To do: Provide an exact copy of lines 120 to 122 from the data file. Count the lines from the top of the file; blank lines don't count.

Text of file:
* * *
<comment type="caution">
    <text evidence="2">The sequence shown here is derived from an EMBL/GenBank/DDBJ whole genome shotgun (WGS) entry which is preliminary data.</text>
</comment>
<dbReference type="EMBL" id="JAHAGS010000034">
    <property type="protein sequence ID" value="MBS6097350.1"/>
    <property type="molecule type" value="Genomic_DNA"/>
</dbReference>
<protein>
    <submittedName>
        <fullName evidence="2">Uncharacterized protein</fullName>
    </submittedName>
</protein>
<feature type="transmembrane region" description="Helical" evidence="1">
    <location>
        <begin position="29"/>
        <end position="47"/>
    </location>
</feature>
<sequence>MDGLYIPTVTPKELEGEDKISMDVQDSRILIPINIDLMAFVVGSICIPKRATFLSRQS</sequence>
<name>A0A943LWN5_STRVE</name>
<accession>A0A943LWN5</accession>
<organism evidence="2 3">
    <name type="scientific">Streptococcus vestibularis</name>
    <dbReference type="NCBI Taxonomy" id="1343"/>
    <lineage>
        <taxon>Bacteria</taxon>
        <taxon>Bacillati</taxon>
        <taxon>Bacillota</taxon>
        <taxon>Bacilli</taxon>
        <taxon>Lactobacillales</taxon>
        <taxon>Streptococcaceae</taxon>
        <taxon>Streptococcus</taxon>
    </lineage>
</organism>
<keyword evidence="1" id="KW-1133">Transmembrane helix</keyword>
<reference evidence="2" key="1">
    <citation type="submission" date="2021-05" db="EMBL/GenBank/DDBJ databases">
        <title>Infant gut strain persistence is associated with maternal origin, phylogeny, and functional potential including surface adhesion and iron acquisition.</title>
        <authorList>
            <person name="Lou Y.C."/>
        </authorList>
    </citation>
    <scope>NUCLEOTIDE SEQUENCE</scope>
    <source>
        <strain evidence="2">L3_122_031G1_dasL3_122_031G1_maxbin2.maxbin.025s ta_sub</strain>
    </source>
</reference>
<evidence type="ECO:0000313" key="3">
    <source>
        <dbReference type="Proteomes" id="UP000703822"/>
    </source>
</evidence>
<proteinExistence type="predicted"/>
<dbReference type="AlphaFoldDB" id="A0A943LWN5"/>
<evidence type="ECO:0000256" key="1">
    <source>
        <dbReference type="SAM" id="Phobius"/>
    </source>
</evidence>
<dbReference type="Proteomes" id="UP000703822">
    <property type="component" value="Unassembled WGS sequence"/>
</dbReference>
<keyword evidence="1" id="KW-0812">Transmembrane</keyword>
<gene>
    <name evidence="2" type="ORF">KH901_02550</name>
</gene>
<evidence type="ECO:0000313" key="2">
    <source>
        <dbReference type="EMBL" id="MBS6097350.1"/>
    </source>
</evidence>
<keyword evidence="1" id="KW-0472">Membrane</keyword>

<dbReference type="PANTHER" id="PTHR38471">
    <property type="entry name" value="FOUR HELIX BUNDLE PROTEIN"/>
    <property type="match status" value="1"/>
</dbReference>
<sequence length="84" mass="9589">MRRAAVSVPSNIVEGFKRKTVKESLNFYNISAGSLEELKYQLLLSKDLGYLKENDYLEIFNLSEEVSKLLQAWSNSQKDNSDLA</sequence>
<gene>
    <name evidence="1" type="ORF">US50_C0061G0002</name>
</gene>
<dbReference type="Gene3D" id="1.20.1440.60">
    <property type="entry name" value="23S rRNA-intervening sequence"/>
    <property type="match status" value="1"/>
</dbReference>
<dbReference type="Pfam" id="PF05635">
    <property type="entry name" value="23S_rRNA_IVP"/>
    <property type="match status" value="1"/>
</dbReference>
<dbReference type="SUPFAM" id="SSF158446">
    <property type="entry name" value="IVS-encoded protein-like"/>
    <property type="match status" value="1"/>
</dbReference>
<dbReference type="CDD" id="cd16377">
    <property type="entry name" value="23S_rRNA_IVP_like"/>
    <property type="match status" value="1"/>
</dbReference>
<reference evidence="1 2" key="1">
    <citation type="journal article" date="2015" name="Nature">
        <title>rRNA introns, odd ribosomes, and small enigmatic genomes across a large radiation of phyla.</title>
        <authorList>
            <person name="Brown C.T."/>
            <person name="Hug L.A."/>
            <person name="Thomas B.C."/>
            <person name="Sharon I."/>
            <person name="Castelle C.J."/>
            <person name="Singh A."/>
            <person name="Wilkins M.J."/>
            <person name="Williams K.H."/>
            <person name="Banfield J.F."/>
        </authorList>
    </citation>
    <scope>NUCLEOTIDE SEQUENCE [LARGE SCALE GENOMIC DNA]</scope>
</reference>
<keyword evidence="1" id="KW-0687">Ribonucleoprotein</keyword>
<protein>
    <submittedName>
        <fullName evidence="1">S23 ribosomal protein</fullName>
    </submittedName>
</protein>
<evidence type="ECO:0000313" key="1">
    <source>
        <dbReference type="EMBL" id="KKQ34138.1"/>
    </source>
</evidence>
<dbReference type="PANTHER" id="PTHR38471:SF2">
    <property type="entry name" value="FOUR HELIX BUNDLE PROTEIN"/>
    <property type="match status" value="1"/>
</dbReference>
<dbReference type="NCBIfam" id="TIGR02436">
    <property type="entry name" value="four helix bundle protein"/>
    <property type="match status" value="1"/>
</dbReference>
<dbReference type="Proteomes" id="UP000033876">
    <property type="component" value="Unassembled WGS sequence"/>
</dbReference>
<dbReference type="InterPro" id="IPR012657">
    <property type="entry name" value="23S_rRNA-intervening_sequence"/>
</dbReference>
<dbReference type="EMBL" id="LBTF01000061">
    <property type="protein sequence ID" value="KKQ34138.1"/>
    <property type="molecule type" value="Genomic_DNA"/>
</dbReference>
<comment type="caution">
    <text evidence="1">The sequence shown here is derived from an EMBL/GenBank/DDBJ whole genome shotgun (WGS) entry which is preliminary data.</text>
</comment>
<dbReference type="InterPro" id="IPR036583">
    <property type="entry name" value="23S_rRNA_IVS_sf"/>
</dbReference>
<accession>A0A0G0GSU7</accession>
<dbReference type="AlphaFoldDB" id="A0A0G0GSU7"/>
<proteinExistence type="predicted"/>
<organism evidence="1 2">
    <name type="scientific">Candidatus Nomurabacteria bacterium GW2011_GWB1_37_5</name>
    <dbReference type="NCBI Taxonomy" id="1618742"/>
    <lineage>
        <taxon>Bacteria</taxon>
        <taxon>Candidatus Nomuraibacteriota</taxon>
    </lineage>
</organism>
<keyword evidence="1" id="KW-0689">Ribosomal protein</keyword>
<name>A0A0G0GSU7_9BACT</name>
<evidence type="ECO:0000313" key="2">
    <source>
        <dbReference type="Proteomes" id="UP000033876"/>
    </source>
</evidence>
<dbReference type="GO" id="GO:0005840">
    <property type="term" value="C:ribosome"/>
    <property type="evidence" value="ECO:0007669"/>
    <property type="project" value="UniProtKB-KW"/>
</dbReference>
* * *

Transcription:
<evidence type="ECO:0000313" key="1">
    <source>
        <dbReference type="EMBL" id="KKQ34138.1"/>